The broad-spectrum therapeutic nature of cannabis makes it a good choice for many people with a variety of conditions, such as arthritis, chronic pain, gastro-intestinal problems, and movement disorders such as Parkinson's.
With cancer more prevalent with aging, the well-established benefits of cannabis for coping with the devastating side-effects of chemotherapy are also of interest to older Americans.
Amicus Brief to State Supreme Court to Clarify Who Qualifies
How California courts define a qualified medical marijuana caregiver should be clearer once a new case is decided. The ASA legal team has filed a friend of the court brief in a pending California Supreme Court case, People v. Mentch, which will help decide who can legally provide medical marijuana to patients.
Because the California electorate and legislature have declared that marijuana is medicine, it is ASA's position that consistently cultivating marijuana for a qualified patient is enough to establish one's status as a primary caregiver. The Attorney General, on the other hand, has argued that one must do more, such as house, feed, or clothe the qualified patient.
Since the passage of the Compassionate Use Act over a decade ago, California courts have struggled to determine what a person must do to establish himself as the primary caregiver for a qualified patient. Just providing marijuana is not enough, several courts have said, to even argue caregiver status as a defense at trial. ASA's amicus brief seeks a definition of primary caregiver that is more faithful to the language of the Compassionate Use Act and the voters' intent.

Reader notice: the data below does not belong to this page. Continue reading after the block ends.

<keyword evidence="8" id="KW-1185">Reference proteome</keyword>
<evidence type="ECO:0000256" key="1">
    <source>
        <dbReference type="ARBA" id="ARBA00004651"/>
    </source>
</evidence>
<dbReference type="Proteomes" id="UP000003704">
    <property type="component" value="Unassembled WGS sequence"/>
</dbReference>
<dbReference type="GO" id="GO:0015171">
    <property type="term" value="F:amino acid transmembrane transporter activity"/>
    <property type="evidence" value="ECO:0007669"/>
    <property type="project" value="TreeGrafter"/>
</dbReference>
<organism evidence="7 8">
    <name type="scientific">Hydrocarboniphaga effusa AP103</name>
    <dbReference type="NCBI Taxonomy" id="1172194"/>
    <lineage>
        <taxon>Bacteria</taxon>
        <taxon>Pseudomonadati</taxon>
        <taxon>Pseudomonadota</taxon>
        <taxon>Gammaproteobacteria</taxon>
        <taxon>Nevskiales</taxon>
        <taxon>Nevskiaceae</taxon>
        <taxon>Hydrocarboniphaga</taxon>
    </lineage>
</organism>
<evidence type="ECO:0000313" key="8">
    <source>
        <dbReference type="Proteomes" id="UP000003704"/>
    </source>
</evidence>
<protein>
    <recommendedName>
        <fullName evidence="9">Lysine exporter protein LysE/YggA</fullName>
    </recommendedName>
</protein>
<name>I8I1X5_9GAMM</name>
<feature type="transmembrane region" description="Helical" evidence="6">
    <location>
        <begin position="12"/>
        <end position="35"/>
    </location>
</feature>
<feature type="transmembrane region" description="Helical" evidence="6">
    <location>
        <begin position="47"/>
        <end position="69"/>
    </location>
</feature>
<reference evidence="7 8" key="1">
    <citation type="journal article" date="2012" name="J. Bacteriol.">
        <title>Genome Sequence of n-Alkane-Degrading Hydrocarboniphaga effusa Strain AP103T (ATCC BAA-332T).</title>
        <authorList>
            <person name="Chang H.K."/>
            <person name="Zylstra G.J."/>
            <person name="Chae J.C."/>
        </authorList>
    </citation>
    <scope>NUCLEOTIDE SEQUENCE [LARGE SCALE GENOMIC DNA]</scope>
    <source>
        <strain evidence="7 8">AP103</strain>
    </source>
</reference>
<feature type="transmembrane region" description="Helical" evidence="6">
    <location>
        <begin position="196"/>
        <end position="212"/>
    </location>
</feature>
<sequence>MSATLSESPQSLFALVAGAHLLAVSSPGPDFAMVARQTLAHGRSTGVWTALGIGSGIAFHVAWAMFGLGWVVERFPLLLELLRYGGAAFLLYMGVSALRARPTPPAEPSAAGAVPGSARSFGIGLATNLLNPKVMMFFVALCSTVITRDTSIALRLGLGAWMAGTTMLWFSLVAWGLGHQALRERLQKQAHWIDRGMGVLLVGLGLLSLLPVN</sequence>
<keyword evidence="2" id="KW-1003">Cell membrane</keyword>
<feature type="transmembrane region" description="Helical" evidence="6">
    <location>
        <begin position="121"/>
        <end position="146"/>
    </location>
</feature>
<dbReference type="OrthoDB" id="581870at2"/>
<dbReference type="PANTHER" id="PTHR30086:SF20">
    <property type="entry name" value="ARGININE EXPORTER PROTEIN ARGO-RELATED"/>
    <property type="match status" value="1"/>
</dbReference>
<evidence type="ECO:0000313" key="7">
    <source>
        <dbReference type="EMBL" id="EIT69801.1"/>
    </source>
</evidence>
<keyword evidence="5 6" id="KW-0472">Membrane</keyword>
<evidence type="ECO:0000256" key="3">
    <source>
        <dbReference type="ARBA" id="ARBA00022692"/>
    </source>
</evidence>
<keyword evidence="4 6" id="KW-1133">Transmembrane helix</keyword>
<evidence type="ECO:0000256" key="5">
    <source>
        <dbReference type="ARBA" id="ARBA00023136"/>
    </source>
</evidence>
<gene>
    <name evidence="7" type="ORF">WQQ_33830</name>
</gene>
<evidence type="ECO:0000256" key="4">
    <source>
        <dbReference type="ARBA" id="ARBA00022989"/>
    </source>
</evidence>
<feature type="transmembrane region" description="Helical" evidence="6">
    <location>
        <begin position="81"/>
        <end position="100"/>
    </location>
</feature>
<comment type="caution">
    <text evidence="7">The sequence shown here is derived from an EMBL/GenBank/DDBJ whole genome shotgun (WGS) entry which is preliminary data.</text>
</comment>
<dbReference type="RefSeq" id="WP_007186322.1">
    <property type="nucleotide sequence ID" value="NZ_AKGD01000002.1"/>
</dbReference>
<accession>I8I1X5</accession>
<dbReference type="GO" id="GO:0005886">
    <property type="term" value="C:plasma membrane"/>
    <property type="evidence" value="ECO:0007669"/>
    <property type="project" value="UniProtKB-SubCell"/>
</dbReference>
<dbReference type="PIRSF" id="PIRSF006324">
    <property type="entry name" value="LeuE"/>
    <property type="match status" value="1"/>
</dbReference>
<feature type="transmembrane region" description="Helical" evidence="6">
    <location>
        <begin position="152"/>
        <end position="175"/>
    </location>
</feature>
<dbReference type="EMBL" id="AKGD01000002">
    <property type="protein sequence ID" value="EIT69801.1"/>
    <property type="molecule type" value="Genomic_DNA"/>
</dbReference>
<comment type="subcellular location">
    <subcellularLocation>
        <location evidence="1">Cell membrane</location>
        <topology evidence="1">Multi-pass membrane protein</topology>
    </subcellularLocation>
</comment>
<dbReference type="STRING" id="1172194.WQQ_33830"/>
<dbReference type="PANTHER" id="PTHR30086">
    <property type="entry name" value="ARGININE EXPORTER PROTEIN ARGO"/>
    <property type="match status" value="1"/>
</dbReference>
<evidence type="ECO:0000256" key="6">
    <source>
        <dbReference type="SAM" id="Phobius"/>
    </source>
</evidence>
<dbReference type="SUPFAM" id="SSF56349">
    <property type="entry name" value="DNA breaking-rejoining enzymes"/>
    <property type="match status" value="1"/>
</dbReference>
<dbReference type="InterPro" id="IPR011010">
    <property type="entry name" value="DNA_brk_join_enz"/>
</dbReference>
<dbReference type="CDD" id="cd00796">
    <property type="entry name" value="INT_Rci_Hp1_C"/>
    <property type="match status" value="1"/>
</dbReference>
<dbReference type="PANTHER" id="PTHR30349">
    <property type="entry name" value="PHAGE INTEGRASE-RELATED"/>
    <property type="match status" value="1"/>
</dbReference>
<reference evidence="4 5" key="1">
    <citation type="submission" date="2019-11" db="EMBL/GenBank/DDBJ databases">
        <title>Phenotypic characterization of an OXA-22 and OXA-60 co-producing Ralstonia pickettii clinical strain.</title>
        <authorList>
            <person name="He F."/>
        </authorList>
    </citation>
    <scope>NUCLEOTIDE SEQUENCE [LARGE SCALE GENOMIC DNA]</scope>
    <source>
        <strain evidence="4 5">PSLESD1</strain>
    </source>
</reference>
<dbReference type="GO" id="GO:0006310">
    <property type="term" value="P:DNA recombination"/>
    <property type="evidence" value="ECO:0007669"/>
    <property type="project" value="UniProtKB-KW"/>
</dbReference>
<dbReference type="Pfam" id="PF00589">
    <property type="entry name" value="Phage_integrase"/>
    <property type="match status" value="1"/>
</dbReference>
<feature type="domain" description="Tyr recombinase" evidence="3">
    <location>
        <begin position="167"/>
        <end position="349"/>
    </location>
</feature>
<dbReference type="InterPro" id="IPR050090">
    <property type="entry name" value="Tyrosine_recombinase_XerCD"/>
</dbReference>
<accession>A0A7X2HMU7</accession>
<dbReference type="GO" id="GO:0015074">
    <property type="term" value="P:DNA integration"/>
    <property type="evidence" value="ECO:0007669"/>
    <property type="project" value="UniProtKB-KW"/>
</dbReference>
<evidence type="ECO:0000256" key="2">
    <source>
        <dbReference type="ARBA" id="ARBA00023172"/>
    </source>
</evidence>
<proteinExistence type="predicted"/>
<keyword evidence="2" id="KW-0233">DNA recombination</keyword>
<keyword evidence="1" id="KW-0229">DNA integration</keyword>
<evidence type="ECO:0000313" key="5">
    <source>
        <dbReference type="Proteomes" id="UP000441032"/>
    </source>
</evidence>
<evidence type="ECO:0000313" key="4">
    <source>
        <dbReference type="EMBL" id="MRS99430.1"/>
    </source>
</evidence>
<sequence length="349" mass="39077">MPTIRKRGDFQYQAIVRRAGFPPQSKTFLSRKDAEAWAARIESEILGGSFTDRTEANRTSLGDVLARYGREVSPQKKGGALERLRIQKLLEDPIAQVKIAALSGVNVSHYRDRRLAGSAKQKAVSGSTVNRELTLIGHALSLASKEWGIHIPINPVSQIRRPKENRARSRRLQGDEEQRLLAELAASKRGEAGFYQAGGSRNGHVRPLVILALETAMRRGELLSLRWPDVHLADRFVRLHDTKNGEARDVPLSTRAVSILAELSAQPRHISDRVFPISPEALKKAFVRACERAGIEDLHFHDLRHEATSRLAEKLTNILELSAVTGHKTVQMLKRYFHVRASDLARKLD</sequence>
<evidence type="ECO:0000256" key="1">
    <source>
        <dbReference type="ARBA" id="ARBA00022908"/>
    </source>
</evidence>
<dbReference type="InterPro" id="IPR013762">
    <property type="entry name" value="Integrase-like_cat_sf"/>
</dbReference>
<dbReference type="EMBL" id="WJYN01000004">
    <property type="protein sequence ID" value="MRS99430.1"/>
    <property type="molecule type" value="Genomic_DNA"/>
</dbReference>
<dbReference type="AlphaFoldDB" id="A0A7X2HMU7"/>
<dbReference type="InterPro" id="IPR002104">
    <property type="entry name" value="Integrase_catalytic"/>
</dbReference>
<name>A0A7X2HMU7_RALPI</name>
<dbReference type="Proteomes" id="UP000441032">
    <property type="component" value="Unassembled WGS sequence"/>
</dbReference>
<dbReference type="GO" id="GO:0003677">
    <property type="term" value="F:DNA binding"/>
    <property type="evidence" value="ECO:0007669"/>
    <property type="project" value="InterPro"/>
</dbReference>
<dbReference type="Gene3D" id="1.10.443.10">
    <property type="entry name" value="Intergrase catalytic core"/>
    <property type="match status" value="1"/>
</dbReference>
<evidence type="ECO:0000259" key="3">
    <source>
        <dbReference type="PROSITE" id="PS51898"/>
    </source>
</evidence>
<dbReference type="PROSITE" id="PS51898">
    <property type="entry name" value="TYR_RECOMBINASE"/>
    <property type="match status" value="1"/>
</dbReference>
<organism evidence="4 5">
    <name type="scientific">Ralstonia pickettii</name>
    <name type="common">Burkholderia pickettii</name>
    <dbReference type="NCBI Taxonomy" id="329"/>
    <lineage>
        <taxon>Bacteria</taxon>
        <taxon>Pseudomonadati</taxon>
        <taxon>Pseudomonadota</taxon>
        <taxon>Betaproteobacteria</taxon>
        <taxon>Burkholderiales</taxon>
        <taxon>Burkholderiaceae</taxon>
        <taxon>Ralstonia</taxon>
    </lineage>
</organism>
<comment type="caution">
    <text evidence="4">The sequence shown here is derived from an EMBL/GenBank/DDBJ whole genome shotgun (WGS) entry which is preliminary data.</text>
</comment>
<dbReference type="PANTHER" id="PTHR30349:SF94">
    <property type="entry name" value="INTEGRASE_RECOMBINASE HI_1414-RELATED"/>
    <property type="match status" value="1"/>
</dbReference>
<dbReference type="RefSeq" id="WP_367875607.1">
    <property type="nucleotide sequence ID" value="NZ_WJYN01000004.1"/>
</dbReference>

In this second episode of The Drew Carey Project, released on Reason.tv, Drew interviews ASA Executive Director Steph Sherer and takes a look at federal interference with medical cannabis dispensing in California.
Check out the video at: www.AmericansForSafeAccess.org/DrewCarey
The video is the second episode of a joint project between Drew and Reason, The Drew Carey Project. Its mission is to create “a series of video documentaries that take a hard look at the variety of threats to our liberties -- and celebrate what it really means to be free.”
In the video, Steph shares her story with Drew and talks about how her own experiences led to her founding of Americans for Safe Access. Drew also visits a Los Angeles dispensary and goes on to interview Steve Whitmore, spokesperson for the LA County Sheriff’s Department, as well as Bill Leahy, Vietnam vet and medical marijuana patient.
Share this episode of the Drew Carey Project with your friends and family! We know medical cannabis improves the lives of millions of people and we know that the federal interference with state medical marijuana laws is outrageous. But unless we share Drew's report with friends and family who might not support our views or who might not feel as passionately as we do, we will lose a great opportunity to reach out and educate people about medical cannabis and the threats facing patients nationwide. So please forward this email and share Drew Carey’s report on Medical Marijuana!
Enjoy watching Drew’s report at www.AmericansForSafeAccess.org/DrewCarey and please remember to share it!
Thank you,Rebecca Saltzman
Chief of Staff
Americans for Safe Access
P.S. The only way we can continue our work and educate people about medical cannabis is with support from people like you. Please visit www.AmericansforSafeAccesss.org/Donate today to become a member of ASA.